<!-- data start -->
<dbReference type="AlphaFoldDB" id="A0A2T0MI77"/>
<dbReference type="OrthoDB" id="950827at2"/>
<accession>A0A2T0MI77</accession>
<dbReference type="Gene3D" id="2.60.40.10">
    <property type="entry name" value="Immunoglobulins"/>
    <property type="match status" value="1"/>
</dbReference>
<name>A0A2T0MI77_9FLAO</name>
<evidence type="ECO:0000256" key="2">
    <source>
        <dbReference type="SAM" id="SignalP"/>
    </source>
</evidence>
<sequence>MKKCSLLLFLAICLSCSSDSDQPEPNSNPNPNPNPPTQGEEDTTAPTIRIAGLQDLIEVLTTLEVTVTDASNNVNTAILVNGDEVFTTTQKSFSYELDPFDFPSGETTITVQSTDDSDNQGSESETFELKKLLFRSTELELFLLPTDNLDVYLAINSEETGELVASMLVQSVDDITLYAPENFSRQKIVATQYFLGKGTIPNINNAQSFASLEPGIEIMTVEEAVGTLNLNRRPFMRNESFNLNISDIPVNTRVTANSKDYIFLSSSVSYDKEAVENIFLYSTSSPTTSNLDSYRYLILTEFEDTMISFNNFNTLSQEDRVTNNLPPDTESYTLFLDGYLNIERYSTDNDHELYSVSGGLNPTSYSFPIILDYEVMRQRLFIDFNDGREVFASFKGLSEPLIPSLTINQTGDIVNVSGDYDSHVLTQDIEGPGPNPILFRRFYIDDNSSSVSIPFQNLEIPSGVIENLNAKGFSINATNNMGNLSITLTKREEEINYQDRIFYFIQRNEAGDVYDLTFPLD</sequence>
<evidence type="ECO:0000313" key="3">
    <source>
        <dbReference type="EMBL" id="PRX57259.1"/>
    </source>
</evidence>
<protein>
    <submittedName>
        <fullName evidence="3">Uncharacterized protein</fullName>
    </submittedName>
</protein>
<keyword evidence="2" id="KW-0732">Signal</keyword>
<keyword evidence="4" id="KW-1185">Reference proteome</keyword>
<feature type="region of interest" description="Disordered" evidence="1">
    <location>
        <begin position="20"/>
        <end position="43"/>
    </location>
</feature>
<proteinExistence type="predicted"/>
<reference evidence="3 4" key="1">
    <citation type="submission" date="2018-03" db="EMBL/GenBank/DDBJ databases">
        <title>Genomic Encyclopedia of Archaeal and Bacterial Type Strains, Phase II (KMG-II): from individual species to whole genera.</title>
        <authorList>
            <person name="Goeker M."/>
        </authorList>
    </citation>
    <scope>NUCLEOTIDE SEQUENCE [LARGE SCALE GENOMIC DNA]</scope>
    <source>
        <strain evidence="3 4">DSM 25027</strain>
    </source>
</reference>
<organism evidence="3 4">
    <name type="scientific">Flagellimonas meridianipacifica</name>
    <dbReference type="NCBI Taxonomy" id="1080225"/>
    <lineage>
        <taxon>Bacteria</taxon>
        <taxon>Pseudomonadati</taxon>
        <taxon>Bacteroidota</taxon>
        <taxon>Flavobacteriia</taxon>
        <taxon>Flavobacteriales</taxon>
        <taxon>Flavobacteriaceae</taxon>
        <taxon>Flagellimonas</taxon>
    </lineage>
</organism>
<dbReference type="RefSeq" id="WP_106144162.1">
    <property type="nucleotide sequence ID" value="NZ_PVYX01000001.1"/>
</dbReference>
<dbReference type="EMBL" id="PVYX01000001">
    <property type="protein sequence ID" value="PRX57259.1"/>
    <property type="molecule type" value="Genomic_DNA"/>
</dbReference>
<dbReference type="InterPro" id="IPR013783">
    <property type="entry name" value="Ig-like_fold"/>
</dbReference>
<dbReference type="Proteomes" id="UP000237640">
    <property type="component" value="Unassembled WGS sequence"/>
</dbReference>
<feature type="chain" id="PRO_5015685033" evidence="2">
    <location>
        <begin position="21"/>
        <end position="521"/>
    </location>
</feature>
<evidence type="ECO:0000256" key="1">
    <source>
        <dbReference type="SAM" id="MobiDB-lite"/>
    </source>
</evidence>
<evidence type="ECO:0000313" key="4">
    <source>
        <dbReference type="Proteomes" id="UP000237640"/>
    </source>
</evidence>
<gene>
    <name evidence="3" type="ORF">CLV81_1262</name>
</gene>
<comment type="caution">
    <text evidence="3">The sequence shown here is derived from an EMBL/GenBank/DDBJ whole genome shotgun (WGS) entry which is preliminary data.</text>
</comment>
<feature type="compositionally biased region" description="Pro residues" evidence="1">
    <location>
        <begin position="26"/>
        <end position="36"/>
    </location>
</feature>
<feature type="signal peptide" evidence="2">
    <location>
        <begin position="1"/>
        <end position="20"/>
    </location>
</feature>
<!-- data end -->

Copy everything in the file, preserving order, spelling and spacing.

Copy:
<dbReference type="AlphaFoldDB" id="A0A2T0MI77"/>
<dbReference type="OrthoDB" id="950827at2"/>
<accession>A0A2T0MI77</accession>
<dbReference type="Gene3D" id="2.60.40.10">
    <property type="entry name" value="Immunoglobulins"/>
    <property type="match status" value="1"/>
</dbReference>
<name>A0A2T0MI77_9FLAO</name>
<evidence type="ECO:0000256" key="2">
    <source>
        <dbReference type="SAM" id="SignalP"/>
    </source>
</evidence>
<sequence>MKKCSLLLFLAICLSCSSDSDQPEPNSNPNPNPNPPTQGEEDTTAPTIRIAGLQDLIEVLTTLEVTVTDASNNVNTAILVNGDEVFTTTQKSFSYELDPFDFPSGETTITVQSTDDSDNQGSESETFELKKLLFRSTELELFLLPTDNLDVYLAINSEETGELVASMLVQSVDDITLYAPENFSRQKIVATQYFLGKGTIPNINNAQSFASLEPGIEIMTVEEAVGTLNLNRRPFMRNESFNLNISDIPVNTRVTANSKDYIFLSSSVSYDKEAVENIFLYSTSSPTTSNLDSYRYLILTEFEDTMISFNNFNTLSQEDRVTNNLPPDTESYTLFLDGYLNIERYSTDNDHELYSVSGGLNPTSYSFPIILDYEVMRQRLFIDFNDGREVFASFKGLSEPLIPSLTINQTGDIVNVSGDYDSHVLTQDIEGPGPNPILFRRFYIDDNSSSVSIPFQNLEIPSGVIENLNAKGFSINATNNMGNLSITLTKREEEINYQDRIFYFIQRNEAGDVYDLTFPLD</sequence>
<evidence type="ECO:0000313" key="3">
    <source>
        <dbReference type="EMBL" id="PRX57259.1"/>
    </source>
</evidence>
<protein>
    <submittedName>
        <fullName evidence="3">Uncharacterized protein</fullName>
    </submittedName>
</protein>
<keyword evidence="2" id="KW-0732">Signal</keyword>
<keyword evidence="4" id="KW-1185">Reference proteome</keyword>
<feature type="region of interest" description="Disordered" evidence="1">
    <location>
        <begin position="20"/>
        <end position="43"/>
    </location>
</feature>
<proteinExistence type="predicted"/>
<reference evidence="3 4" key="1">
    <citation type="submission" date="2018-03" db="EMBL/GenBank/DDBJ databases">
        <title>Genomic Encyclopedia of Archaeal and Bacterial Type Strains, Phase II (KMG-II): from individual species to whole genera.</title>
        <authorList>
            <person name="Goeker M."/>
        </authorList>
    </citation>
    <scope>NUCLEOTIDE SEQUENCE [LARGE SCALE GENOMIC DNA]</scope>
    <source>
        <strain evidence="3 4">DSM 25027</strain>
    </source>
</reference>
<organism evidence="3 4">
    <name type="scientific">Flagellimonas meridianipacifica</name>
    <dbReference type="NCBI Taxonomy" id="1080225"/>
    <lineage>
        <taxon>Bacteria</taxon>
        <taxon>Pseudomonadati</taxon>
        <taxon>Bacteroidota</taxon>
        <taxon>Flavobacteriia</taxon>
        <taxon>Flavobacteriales</taxon>
        <taxon>Flavobacteriaceae</taxon>
        <taxon>Flagellimonas</taxon>
    </lineage>
</organism>
<dbReference type="RefSeq" id="WP_106144162.1">
    <property type="nucleotide sequence ID" value="NZ_PVYX01000001.1"/>
</dbReference>
<dbReference type="EMBL" id="PVYX01000001">
    <property type="protein sequence ID" value="PRX57259.1"/>
    <property type="molecule type" value="Genomic_DNA"/>
</dbReference>
<dbReference type="InterPro" id="IPR013783">
    <property type="entry name" value="Ig-like_fold"/>
</dbReference>
<dbReference type="Proteomes" id="UP000237640">
    <property type="component" value="Unassembled WGS sequence"/>
</dbReference>
<feature type="chain" id="PRO_5015685033" evidence="2">
    <location>
        <begin position="21"/>
        <end position="521"/>
    </location>
</feature>
<evidence type="ECO:0000256" key="1">
    <source>
        <dbReference type="SAM" id="MobiDB-lite"/>
    </source>
</evidence>
<evidence type="ECO:0000313" key="4">
    <source>
        <dbReference type="Proteomes" id="UP000237640"/>
    </source>
</evidence>
<gene>
    <name evidence="3" type="ORF">CLV81_1262</name>
</gene>
<comment type="caution">
    <text evidence="3">The sequence shown here is derived from an EMBL/GenBank/DDBJ whole genome shotgun (WGS) entry which is preliminary data.</text>
</comment>
<feature type="compositionally biased region" description="Pro residues" evidence="1">
    <location>
        <begin position="26"/>
        <end position="36"/>
    </location>
</feature>
<feature type="signal peptide" evidence="2">
    <location>
        <begin position="1"/>
        <end position="20"/>
    </location>
</feature>